Tin is a silvery metal that characteristically has a faint yellow hue. Pure tin after solidifying keeps a mirror-like appearance similar to most metals. However, in most tin alloys (such as pewter), the metal solidifies with a dull gray color. It is obtained chiefly from the mineral cassiterite, which contains stannic oxide, SnO2. Tin has 10 stable isotopes, the largest number of stable isotopes in the periodic table. It has two main allotropes: at room temperature, the stable allotrope is β-tin, a silvery-white, malleable metal, but at low temperatures, it transforms into the less dense grey α-tin, which has the diamond cubic structure. Metallic tin does not easily oxidize in air.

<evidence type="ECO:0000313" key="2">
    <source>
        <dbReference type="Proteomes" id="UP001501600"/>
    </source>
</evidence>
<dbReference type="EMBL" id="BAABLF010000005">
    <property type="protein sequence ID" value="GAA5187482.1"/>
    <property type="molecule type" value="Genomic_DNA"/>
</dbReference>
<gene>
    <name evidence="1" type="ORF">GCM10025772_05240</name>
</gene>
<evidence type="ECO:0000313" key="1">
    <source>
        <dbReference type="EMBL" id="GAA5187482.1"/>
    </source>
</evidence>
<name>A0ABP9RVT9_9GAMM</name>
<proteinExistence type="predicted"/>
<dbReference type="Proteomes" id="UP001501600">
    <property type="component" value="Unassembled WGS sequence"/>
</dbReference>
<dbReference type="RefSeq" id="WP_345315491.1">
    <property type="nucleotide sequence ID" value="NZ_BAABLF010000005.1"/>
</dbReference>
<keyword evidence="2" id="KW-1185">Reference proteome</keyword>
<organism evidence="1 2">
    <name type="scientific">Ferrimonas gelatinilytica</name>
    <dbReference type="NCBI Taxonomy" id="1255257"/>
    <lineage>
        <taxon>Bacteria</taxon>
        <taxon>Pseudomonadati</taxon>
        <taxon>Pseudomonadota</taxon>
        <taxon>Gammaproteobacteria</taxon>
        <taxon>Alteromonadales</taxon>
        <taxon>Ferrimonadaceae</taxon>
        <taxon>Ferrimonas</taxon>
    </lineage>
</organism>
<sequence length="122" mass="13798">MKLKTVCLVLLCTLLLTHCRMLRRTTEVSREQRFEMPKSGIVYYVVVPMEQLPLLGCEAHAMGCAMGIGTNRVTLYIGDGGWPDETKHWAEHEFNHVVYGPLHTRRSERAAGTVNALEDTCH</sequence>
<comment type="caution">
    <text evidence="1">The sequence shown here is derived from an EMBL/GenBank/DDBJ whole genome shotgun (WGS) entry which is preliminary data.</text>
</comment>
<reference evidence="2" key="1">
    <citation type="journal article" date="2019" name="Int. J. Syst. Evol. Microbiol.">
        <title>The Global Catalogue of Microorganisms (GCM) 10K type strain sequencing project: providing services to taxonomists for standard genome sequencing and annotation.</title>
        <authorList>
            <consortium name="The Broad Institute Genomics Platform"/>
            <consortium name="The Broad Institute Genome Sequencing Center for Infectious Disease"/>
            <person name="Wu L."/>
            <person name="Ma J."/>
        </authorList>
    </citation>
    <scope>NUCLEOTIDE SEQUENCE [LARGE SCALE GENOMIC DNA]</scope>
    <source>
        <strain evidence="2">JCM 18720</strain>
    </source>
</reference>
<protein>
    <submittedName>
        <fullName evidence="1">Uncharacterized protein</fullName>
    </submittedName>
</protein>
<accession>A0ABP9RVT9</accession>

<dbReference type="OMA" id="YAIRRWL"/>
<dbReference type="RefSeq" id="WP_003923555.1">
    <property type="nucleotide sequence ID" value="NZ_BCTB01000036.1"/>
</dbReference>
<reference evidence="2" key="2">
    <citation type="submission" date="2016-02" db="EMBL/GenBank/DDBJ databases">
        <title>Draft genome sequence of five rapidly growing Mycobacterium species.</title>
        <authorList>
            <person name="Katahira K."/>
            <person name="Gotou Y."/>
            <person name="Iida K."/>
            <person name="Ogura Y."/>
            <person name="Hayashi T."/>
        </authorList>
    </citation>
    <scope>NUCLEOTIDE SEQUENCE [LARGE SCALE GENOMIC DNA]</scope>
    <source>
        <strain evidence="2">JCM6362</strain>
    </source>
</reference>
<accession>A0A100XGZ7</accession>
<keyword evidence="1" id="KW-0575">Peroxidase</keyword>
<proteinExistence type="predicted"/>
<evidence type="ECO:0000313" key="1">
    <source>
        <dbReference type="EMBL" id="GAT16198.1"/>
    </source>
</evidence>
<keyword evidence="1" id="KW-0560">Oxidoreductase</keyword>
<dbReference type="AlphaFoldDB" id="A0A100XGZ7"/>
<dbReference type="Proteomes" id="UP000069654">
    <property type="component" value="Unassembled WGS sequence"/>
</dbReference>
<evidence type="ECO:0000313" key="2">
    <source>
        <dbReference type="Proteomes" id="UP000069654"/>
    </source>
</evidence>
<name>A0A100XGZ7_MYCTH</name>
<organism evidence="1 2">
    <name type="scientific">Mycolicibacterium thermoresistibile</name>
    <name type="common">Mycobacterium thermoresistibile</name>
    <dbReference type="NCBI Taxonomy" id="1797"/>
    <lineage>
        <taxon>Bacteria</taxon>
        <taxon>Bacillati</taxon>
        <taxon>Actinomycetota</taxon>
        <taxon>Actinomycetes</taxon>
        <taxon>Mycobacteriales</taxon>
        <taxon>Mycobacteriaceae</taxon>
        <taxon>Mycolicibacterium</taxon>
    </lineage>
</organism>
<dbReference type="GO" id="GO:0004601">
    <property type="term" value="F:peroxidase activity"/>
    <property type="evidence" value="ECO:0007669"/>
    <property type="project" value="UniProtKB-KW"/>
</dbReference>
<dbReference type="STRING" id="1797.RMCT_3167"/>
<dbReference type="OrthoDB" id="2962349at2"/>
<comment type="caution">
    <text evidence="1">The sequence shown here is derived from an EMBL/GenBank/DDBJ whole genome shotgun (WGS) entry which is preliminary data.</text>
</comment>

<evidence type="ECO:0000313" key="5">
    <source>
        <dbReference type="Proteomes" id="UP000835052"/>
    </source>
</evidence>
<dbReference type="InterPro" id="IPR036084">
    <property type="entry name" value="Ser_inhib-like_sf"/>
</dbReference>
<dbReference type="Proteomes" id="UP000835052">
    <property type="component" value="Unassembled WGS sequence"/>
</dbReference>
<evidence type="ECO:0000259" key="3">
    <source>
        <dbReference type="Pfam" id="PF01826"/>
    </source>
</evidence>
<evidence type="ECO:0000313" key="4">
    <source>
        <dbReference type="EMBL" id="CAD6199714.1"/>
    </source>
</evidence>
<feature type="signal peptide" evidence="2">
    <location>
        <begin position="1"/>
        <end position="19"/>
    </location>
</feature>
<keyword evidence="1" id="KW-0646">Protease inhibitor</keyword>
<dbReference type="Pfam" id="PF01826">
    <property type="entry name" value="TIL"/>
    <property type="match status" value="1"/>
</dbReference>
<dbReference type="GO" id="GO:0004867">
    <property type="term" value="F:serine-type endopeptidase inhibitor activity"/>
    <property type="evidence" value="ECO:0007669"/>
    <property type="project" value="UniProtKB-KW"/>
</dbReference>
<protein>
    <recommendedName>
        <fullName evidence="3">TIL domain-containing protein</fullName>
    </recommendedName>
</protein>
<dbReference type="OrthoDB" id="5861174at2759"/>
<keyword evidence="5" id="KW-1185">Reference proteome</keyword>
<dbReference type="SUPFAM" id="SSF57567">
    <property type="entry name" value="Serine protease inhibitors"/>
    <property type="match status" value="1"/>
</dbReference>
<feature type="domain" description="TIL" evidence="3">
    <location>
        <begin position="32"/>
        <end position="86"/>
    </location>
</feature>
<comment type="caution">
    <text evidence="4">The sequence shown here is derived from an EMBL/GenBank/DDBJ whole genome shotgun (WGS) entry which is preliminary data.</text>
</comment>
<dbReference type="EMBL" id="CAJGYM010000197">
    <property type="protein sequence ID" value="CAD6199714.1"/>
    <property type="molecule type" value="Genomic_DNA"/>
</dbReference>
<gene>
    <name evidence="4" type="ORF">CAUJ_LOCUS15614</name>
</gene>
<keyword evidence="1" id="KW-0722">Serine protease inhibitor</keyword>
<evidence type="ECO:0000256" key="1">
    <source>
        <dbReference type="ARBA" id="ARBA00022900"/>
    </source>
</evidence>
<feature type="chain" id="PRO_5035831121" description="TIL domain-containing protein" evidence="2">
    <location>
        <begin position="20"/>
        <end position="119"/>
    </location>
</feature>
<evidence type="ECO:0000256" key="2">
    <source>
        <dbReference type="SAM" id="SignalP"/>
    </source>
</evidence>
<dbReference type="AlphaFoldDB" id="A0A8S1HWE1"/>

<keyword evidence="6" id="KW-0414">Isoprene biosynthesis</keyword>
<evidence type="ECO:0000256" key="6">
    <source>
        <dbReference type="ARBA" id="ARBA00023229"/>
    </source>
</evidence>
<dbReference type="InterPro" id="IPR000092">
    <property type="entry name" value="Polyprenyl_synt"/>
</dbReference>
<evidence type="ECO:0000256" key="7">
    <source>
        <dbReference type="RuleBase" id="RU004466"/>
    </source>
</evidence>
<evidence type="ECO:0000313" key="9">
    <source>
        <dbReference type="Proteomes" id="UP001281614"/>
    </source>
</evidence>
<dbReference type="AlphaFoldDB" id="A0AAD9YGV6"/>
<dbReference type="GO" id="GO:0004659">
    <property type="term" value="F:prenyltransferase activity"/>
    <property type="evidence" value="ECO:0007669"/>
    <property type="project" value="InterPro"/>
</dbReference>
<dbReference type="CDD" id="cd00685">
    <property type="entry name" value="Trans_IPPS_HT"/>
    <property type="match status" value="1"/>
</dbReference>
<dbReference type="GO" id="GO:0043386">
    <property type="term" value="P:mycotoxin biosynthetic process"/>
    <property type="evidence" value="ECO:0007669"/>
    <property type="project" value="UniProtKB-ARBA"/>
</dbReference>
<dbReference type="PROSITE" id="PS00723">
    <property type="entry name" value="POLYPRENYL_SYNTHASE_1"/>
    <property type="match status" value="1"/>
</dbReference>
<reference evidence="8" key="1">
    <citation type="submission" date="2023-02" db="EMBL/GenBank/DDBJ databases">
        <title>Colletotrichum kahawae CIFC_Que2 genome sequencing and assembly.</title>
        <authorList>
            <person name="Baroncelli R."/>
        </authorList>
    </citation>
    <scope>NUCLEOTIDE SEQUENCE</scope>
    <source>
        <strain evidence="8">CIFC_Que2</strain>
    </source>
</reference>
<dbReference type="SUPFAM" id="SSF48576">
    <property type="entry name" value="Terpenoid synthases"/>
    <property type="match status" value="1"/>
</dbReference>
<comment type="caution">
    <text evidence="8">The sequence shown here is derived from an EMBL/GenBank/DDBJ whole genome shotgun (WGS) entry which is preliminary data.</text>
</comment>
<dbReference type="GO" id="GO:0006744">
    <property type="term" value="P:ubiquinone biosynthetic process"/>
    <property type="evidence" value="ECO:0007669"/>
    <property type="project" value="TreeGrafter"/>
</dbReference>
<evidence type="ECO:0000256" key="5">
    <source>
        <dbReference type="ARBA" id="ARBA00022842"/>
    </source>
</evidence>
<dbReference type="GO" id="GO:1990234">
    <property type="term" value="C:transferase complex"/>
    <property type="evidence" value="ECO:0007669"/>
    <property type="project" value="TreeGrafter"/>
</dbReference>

Tin is used in many alloys, most notably tin / lead soft solders, which are typically 60% or more tin, and in the manufacture of transparent, electrically conducting films of indium tin oxide in optoelectronic applications. Another large application for tin is corrosion-resistant tin plating of steel. Because of the low toxicity of inorganic tin, tin-plated steel is widely used for food packaging as tin cans.